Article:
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Tuesday, Oct. 16, 2012
Firms expand scope of corporate responsibility with programs for kids
With the concept of corporate social responsibility having become more or less "common sense" in Japan in recent years, some major firms have expanded the scope of their activities by organizing interactive outreach programs for children.
Going beyond merely making environmentally friendly goods or mobilizing employees for volunteer activities, the companies are hoping their new approach will spark students' interest in future careers with them, while also publicizing the firms' products and services.
In late August, Intel Corp.'s Japanese unit, Intel K.K., gave a group of fourth- through sixth-graders and their parents a hands-on presentation about how to assemble computers at its Tsukuba, Ibaraki Prefecture, office.
"Now, connect this cord to the motherboard," the students dressed in lab coats were told as Intel staff showed them how to piece the components together.
After successful connections, the computer screens lit up children's smiling faces as they tested their handiwork by searching the Internet.
An 11-year-old girl who took part in the session with her father said with a smile: "I want to use the computer to research and investigate many things, and become a weather forecaster in the future to contribute to society."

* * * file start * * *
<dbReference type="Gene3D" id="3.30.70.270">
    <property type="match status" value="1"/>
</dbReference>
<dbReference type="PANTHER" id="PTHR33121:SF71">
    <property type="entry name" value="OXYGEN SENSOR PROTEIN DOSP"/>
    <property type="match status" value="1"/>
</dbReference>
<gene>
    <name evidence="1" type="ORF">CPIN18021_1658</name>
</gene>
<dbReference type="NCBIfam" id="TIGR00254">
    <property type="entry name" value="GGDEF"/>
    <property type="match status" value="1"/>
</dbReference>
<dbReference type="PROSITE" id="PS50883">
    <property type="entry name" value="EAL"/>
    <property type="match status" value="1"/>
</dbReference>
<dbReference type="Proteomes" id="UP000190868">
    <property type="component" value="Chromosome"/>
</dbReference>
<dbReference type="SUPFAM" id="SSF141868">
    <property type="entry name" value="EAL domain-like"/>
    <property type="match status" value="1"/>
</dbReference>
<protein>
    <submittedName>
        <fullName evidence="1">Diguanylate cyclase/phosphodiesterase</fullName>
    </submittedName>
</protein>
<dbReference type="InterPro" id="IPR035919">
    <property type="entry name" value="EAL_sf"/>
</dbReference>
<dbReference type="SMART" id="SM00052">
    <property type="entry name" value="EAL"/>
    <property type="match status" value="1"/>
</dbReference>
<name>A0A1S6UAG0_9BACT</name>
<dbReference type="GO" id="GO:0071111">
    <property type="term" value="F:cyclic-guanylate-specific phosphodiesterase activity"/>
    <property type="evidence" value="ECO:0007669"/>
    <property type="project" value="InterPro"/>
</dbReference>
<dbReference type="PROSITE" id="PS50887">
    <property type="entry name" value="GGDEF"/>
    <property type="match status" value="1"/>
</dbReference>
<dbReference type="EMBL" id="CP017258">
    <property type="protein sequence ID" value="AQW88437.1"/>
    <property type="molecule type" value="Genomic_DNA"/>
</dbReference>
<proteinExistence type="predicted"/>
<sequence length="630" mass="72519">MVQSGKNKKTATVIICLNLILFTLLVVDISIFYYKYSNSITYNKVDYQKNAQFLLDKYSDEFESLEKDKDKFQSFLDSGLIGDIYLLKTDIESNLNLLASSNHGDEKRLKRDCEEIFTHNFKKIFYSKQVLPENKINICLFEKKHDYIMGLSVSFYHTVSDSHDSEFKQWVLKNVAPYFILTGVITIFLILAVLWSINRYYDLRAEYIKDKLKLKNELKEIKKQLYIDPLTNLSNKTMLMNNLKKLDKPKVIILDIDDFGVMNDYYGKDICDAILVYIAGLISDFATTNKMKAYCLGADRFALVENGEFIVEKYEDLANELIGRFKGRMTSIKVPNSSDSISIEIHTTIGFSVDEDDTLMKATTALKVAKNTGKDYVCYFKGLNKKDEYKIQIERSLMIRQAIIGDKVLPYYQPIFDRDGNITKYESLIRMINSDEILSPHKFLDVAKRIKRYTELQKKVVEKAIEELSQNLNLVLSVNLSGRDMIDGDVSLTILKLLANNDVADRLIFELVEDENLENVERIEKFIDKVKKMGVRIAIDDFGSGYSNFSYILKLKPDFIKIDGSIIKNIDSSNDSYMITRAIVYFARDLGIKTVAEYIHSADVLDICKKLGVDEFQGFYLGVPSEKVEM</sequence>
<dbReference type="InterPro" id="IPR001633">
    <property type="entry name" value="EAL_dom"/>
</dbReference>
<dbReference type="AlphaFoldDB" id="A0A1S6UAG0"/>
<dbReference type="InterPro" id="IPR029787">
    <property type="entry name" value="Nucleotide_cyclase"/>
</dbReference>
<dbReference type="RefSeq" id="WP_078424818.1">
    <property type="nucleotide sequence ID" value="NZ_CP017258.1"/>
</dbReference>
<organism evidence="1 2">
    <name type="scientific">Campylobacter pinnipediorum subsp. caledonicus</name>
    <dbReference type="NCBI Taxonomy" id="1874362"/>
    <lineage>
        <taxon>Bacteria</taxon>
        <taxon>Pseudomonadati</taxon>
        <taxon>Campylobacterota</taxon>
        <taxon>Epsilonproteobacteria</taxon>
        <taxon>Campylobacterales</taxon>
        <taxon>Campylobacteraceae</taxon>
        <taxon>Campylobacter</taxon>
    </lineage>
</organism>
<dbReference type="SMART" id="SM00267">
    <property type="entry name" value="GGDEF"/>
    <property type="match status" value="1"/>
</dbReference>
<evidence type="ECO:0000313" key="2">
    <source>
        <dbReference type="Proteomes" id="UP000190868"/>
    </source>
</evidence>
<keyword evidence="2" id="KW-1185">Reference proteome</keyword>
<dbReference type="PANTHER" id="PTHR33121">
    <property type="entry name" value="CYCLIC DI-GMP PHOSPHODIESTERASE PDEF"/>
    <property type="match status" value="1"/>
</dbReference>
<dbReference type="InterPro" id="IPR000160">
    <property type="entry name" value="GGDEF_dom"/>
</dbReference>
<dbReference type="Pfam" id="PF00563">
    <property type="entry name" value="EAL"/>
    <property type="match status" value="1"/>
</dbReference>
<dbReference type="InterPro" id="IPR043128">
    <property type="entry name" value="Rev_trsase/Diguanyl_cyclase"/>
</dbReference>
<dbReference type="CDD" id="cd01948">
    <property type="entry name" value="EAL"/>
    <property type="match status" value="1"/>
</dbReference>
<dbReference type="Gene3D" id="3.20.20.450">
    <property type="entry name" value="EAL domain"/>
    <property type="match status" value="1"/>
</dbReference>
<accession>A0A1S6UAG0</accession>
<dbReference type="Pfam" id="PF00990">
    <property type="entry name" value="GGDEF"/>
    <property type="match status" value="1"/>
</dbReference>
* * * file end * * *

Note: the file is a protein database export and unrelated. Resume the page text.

Before wrapping up the event, the group of about 20 took part in a video conference with Intel officials at the company's Tokyo headquarters, during which the students presented ideas for future computers.
"As a company, we hope to contribute so that children can acquire the ability to think by themselves," said Koji Ogata, head of Intel K.K.'s educational program department.
Beverage maker Suntory Holdings Ltd. is another company that conducts educational programs for young children. Its activities focus mainly on sustainable water resources, which are essential to Suntory's business.
Suntory's "mizuiku" (water education) program for third- through sixth-graders aims to teach kids about the importance of water and the major role forests play in the water cycle.
Launched in 2004, the "Outdoor School of Forest and Water" program has been held in forests near Suntory's mineral water plants in Kumamoto, Tottori and Yamanashi prefectures. Each year, it attracts about 1,000 participants.
By taking children and their parents on hikes through "natural water sanctuaries," the program aims to show participants how forests replenish water sources while stressing the importance of protecting the environment.
Shiseido Co.'s student events focus on skin care and confidence. The company held one such event for a group of fifth- and sixth-graders and their parents at its Tokyo headquarters in August.
In a room lined with washbasins, Shiseido staffers showed the 90 participants facial cleansing techniques to help them combat skin problems that often arise during puberty.
"We hope that by knowing the right way to wash one's face, the children can grow up without being troubled by skin problems and thus become individuals who are confident in themselves," said Hatae Kaneko of Shiseido's corporate social responsibility section.